By Robyn Tingley
“What’s up with this new generation? They’re technology addicted. They live with their parents well into adulthood. They can’t seem to hold a job and seem so entitled”. It’s an all-too familiar lament, and not entirely fair.
Today’s emerging generation of young adults is set to supplant what has been the most influential generation on earth. Yet, little research has been done on Millennials – sometimes called Generation Y or Generation Me. Of the studies that are available, here’s what we know:
- Millennials were born between 1980 and 2000, meaning they range in age from high school students to adults in their mid 30s. That is a huge cohort to try to define. There are about 9 million of them in Canada. As of 2015, they represent the largest generation in the workforce at 37%.
- Millennials’ consumer spending power is enormous at an estimated $200 billion. Marketers everywhere are scrambling to figure out what makes them tick, how they buy (organic food tops a lot of lists), and what – if anything – will keep them loyal to a brand.
- This is the most well educated, technologically savvy, globally connected generation ever. They have grown up with unprecedented parental attention and relative wealth – many continue to live at home.
Stereotypes persist. Self-absorbed. Poor work ethic. No understanding or respect for finances. No loyalty to employers. True or false? First of all, not all Millennials are created equal. The Boston Consulting Group surveyed 4000 Millennials and found that there are six distinct groups. Some are students, some are parents, and some are environmentally minded volunteers. And yes, some are just happy enjoying their gadgets while traveling the world seeking the ultimate experience, but those represent a small group.
Most Millennials are highly motivated, socially conscious, ambitious, and have conviction of values to make a meaningful difference in the world. As far as work ethic goes, Millennials have a far better grasp on work/life balance than my generation does, and that’s a good thing for families, mental wellness and healthcare. They aren’t as individually competitive as previous generations. They value collaboration, true diversity and team environments. About a third call themselves entrepreneurs. These are tremendous assets.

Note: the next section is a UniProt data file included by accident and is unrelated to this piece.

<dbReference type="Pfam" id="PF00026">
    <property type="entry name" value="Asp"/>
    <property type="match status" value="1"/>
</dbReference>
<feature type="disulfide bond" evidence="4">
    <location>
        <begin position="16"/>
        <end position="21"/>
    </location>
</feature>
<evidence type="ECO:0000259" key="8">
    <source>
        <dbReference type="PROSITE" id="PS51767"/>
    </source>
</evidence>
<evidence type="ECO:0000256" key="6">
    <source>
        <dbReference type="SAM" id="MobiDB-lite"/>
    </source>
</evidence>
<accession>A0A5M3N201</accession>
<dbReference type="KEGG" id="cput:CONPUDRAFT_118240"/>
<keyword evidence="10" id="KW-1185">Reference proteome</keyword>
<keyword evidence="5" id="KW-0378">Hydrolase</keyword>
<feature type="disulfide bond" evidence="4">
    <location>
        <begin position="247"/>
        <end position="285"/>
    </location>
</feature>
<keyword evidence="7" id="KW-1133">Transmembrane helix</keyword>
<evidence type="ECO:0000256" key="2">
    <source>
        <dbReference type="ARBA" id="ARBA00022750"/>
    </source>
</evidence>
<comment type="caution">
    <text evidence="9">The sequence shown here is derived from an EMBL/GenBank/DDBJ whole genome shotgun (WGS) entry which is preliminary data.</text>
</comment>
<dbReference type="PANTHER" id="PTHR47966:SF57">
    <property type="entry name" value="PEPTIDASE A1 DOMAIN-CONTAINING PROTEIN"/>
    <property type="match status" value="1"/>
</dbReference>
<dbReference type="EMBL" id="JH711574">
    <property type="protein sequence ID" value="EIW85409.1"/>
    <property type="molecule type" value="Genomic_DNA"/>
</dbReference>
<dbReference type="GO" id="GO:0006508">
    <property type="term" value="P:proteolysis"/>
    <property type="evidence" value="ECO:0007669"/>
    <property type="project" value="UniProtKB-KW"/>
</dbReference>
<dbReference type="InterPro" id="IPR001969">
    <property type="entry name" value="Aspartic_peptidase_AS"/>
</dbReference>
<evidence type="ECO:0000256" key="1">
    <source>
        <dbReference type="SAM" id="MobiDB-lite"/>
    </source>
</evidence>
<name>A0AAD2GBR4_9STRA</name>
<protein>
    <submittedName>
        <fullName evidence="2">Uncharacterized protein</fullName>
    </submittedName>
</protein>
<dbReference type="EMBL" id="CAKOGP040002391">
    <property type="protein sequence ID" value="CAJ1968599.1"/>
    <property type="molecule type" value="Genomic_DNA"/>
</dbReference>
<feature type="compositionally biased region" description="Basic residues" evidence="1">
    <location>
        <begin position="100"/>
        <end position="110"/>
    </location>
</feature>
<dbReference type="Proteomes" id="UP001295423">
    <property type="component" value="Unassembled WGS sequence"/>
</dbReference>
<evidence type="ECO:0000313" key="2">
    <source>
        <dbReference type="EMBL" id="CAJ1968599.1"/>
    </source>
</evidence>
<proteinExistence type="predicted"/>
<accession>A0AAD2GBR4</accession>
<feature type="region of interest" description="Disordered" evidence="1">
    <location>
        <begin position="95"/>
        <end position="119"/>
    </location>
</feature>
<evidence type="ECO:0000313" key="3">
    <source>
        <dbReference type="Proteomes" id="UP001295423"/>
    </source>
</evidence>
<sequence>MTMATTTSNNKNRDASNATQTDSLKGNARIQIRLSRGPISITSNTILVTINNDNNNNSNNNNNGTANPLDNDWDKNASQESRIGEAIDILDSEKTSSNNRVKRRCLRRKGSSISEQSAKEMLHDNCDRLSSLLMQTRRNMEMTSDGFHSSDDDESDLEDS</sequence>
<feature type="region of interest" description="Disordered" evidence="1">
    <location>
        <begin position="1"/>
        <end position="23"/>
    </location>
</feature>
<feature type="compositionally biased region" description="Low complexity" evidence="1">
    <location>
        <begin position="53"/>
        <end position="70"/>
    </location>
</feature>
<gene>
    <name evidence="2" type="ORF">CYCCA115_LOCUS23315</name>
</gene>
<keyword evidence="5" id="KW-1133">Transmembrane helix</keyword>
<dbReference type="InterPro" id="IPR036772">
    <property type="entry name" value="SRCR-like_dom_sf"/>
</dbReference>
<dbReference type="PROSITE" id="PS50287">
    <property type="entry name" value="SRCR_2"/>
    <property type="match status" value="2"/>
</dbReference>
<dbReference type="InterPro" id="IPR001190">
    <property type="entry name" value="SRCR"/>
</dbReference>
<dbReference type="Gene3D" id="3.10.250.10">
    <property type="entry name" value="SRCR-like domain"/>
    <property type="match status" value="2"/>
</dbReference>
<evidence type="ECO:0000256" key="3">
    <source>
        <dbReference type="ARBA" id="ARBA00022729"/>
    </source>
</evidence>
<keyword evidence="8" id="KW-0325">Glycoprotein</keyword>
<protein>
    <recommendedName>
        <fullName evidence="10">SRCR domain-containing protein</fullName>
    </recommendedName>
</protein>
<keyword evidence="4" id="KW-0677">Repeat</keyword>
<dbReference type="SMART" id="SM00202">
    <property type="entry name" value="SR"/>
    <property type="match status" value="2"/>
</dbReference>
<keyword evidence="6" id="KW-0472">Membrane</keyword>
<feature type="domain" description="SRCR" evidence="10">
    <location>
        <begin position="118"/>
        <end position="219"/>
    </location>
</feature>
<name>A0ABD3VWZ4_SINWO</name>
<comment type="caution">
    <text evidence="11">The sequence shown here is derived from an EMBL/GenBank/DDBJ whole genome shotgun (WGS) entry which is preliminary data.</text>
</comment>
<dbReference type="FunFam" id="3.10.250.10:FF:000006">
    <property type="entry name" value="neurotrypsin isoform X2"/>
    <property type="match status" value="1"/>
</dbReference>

I, for one, have Millennial envy. With their sheer numbers, education levels, and global connectedness, Millennials are a force to be reckoned with. I believe that if this generation can embrace their potential, they can make incredible things happen for societies and economies.
But here’s the problem. The conversation is far too lopsided. Articles abound on how employers must brace themselves for this new generation of self-entitled job hoppers entering the workforce. Management teams everywhere are trying to figure out how to keep Millennials engaged and loyal – both as employees and consumers. Admittedly, this is a challenge. But the greater challenge is for the motivated Millennial – the one that is career-oriented and looking for opportunities to learn and make a valuable contribution.
Motivated Millennials have found themselves disappointed with underemployment driven by a tough economy that makes no commitments on long-term jobs, offers temporary contract positions, serial internships and lower earnings. Workforces and wages are shrinking. As a result, many Millennials are putting off major investments and life decisions like buying a home, getting married or starting a family – none of which is particularly good for the long-term strength of our society.
If a Millennial is lucky enough to get a full-time job, what is the likelihood of being mentored? Sadly, chances are that their boss is doing the work of three and four jobs, having absorbed all of the cuts and downsizing of recent years. Most time-crunched managers can’t properly coach these new employees and give them the feedback they constantly crave.
Robyn Tingley’s career has taken her around the world as an international executive in Human Resources and Communications. She is the founder of GlassSKY.org, an organization dedicated to workplace diversity, gender equality, and helping people succeed.